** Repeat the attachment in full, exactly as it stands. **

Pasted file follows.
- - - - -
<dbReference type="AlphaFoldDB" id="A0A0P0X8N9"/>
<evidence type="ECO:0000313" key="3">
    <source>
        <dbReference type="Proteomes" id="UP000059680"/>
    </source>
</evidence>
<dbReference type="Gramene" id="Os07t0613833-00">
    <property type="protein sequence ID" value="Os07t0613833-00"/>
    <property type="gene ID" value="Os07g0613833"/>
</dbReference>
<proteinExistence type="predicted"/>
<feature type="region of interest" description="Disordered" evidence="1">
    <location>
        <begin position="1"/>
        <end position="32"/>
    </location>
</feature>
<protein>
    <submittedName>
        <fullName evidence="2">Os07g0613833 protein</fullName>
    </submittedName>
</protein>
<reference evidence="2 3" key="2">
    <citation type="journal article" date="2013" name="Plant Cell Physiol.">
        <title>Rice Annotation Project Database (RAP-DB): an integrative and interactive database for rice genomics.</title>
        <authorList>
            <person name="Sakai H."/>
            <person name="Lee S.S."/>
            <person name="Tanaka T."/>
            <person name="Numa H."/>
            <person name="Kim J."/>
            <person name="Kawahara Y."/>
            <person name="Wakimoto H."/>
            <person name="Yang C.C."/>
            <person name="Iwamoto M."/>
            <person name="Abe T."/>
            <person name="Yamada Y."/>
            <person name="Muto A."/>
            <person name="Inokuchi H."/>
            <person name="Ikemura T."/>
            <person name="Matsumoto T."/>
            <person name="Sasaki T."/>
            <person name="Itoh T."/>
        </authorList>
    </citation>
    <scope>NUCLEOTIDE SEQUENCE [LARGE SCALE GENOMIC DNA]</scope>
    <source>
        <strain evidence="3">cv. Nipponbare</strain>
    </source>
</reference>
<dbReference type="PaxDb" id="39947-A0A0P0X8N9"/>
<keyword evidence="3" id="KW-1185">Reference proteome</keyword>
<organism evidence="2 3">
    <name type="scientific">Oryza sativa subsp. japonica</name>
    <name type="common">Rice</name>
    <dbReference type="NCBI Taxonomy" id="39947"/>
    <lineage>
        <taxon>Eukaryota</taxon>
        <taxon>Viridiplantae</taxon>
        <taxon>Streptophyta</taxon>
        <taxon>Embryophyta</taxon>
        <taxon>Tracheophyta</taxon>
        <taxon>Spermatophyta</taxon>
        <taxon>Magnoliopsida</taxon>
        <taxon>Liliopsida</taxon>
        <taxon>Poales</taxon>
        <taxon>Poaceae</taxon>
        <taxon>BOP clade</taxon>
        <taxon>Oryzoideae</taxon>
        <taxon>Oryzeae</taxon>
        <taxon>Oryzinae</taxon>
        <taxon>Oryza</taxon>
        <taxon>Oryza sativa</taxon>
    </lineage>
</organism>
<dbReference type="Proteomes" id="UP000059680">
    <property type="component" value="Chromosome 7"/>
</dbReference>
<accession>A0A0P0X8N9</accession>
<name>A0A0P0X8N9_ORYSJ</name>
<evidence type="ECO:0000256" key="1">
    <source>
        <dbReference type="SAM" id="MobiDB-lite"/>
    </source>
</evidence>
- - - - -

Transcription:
<dbReference type="AlphaFoldDB" id="A0A0P0X8N9"/>
<evidence type="ECO:0000313" key="3">
    <source>
        <dbReference type="Proteomes" id="UP000059680"/>
    </source>
</evidence>
<dbReference type="Gramene" id="Os07t0613833-00">
    <property type="protein sequence ID" value="Os07t0613833-00"/>
    <property type="gene ID" value="Os07g0613833"/>
</dbReference>
<proteinExistence type="predicted"/>
<feature type="region of interest" description="Disordered" evidence="1">
    <location>
        <begin position="1"/>
        <end position="32"/>
    </location>
</feature>
<protein>
    <submittedName>
        <fullName evidence="2">Os07g0613833 protein</fullName>
    </submittedName>
</protein>
<reference evidence="2 3" key="2">
    <citation type="journal article" date="2013" name="Plant Cell Physiol.">
        <title>Rice Annotation Project Database (RAP-DB): an integrative and interactive database for rice genomics.</title>
        <authorList>
            <person name="Sakai H."/>
            <person name="Lee S.S."/>
            <person name="Tanaka T."/>
            <person name="Numa H."/>
            <person name="Kim J."/>
            <person name="Kawahara Y."/>
            <person name="Wakimoto H."/>
            <person name="Yang C.C."/>
            <person name="Iwamoto M."/>
            <person name="Abe T."/>
            <person name="Yamada Y."/>
            <person name="Muto A."/>
            <person name="Inokuchi H."/>
            <person name="Ikemura T."/>
            <person name="Matsumoto T."/>
            <person name="Sasaki T."/>
            <person name="Itoh T."/>
        </authorList>
    </citation>
    <scope>NUCLEOTIDE SEQUENCE [LARGE SCALE GENOMIC DNA]</scope>
    <source>
        <strain evidence="3">cv. Nipponbare</strain>
    </source>
</reference>
<dbReference type="PaxDb" id="39947-A0A0P0X8N9"/>
<keyword evidence="3" id="KW-1185">Reference proteome</keyword>
<organism evidence="2 3">
    <name type="scientific">Oryza sativa subsp. japonica</name>
    <name type="common">Rice</name>
    <dbReference type="NCBI Taxonomy" id="39947"/>
    <lineage>
        <taxon>Eukaryota</taxon>
        <taxon>Viridiplantae</taxon>
        <taxon>Streptophyta</taxon>
        <taxon>Embryophyta</taxon>
        <taxon>Tracheophyta</taxon>
        <taxon>Spermatophyta</taxon>
        <taxon>Magnoliopsida</taxon>
        <taxon>Liliopsida</taxon>
        <taxon>Poales</taxon>
        <taxon>Poaceae</taxon>
        <taxon>BOP clade</taxon>
        <taxon>Oryzoideae</taxon>
        <taxon>Oryzeae</taxon>
        <taxon>Oryzinae</taxon>
        <taxon>Oryza</taxon>
        <taxon>Oryza sativa</taxon>
    </lineage>
</organism>
<dbReference type="Proteomes" id="UP000059680">
    <property type="component" value="Chromosome 7"/>
</dbReference>
<accession>A0A0P0X8N9</accession>
<name>A0A0P0X8N9_ORYSJ</name>
<evidence type="ECO:0000256" key="1">
    <source>
        <dbReference type="SAM" id="MobiDB-lite"/>
    </source>
</evidence>